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Great good can come from great ill and if ever we need to be reminded of this, the Eilidh MacLeod Memorial Trust is where to look.
Set up in memory of Eilidh MacLeod from Barra who was killed in the Manchester Arena attack of May 2017, this newly formed charity had its official launch night in the form of a Tartan and Tiaras ball at Glasgow’s Oran Mòr on Friday September 6.
As is known to most Oban Times readers, Eilidh was a talented piper and Highland Dancer, and music is at the heart of the charity’s long-term aims. As well as erecting and maintaining a permanent memorial to Eilidh on Barra, the trust will use its fundraising efforts to nurture and to encourage young musicians across the country in the same way as Eilidh herself was nurtured and encouraged.
The first donations made by the charity were deeply fitting, with Sgoil Lionacleit Pipe Band, of which Eilidh was a member, and the Manchester Community Pipe Band each receiving £1,500. The emotion felt by the Pipe Major of Sgoil Lionacleit Pipe Band, Domhnall Bàn MacDonald who was one of Eilidh’s piping tutors, and Colin Murphy of Manchester Community Pipe Band could be clearly seen when they received their respective donations on stage at the event. While presenting the two donations, Barra’s Iagan MacNeil, one of the event’s organisers, spoke powerfully of the help and encouragement that Eilidh had received from her community and her tutors Domhnall Bàn at Sgoil Lionacleit and Donald Nicholson at home on Barra.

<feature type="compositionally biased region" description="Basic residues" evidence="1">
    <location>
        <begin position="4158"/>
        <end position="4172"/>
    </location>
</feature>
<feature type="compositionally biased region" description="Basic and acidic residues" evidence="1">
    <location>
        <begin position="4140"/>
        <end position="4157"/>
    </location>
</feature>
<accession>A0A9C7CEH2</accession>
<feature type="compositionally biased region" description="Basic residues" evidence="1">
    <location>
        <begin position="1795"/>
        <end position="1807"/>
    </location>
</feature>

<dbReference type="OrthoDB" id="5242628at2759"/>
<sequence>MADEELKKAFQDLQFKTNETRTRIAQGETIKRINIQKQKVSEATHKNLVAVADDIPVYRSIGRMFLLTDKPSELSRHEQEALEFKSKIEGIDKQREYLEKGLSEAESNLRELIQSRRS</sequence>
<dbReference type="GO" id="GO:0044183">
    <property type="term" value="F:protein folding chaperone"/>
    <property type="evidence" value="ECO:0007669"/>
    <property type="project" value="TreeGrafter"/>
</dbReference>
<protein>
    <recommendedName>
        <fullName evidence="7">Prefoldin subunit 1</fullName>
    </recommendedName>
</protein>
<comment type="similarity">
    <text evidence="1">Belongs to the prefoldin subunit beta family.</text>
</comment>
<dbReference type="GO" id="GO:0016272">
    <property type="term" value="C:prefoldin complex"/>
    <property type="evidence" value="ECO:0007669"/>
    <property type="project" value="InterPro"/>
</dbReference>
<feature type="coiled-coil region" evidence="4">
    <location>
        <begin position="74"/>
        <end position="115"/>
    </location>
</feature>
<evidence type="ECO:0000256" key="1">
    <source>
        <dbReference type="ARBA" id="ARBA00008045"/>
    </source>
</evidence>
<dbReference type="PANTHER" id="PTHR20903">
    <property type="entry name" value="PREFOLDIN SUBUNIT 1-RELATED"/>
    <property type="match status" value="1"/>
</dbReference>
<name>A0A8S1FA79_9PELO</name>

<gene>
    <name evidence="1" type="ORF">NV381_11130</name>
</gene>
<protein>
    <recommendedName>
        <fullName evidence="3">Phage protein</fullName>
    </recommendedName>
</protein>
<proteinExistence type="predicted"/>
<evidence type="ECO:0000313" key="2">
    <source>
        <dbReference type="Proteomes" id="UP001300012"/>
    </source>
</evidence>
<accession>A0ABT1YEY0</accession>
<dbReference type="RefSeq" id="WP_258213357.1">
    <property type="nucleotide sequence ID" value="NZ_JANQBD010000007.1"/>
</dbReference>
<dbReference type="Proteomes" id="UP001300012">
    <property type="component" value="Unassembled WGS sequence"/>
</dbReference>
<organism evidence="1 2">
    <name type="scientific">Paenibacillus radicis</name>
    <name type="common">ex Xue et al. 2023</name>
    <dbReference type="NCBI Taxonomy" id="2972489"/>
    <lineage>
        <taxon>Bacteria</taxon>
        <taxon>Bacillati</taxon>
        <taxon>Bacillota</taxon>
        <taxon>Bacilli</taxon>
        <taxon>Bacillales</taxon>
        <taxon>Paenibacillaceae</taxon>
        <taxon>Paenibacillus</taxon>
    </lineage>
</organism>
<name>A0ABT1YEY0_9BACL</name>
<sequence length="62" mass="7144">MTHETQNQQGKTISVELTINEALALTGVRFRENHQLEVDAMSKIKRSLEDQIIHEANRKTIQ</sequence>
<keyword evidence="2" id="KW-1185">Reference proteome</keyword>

As well as reflecting Eilidh’s musical background, Iagan, one the charity’s trustees, said the two donations were made specifically to represent the now strong link between the islands and Manchester.
I have had contact with the charity founders since early last year and it has been an honour to be involved in some of the fundraising, and to see the charity launched officially.
Suzanne White, Eilidh’s cousin and the primary source of energy and drive behind the trust’s formation is an inspiration to behold. Her natural gift of being able to pull everyone together for fundraising is immense and the success of the launch event is testament to her ability and to her dedication to this cause.
I hope that I will never have to endure what Eilidh’s immediate family has, but if ever I do, they are the first people from whom I would seek guidance in dealing with such a cruel tragedy. The lack of bitterness, the lack of seeking blame, the lack of desire for retribution, the lack of hatred and the steadfast dedication to moving forward with nothing but healing, remembrance and positivity is a strong example of how to deal with the very worst that in this world one can experience.
That positivity could be felt instantly on entering the Oran Mòr on September 6 and the Eilidh MacLeod Memorial Trust will continue to spread the power of memory, music and healing far into the future.
‘Your spirit was strong, now silent your song. But your soul with the Polestar shines on.’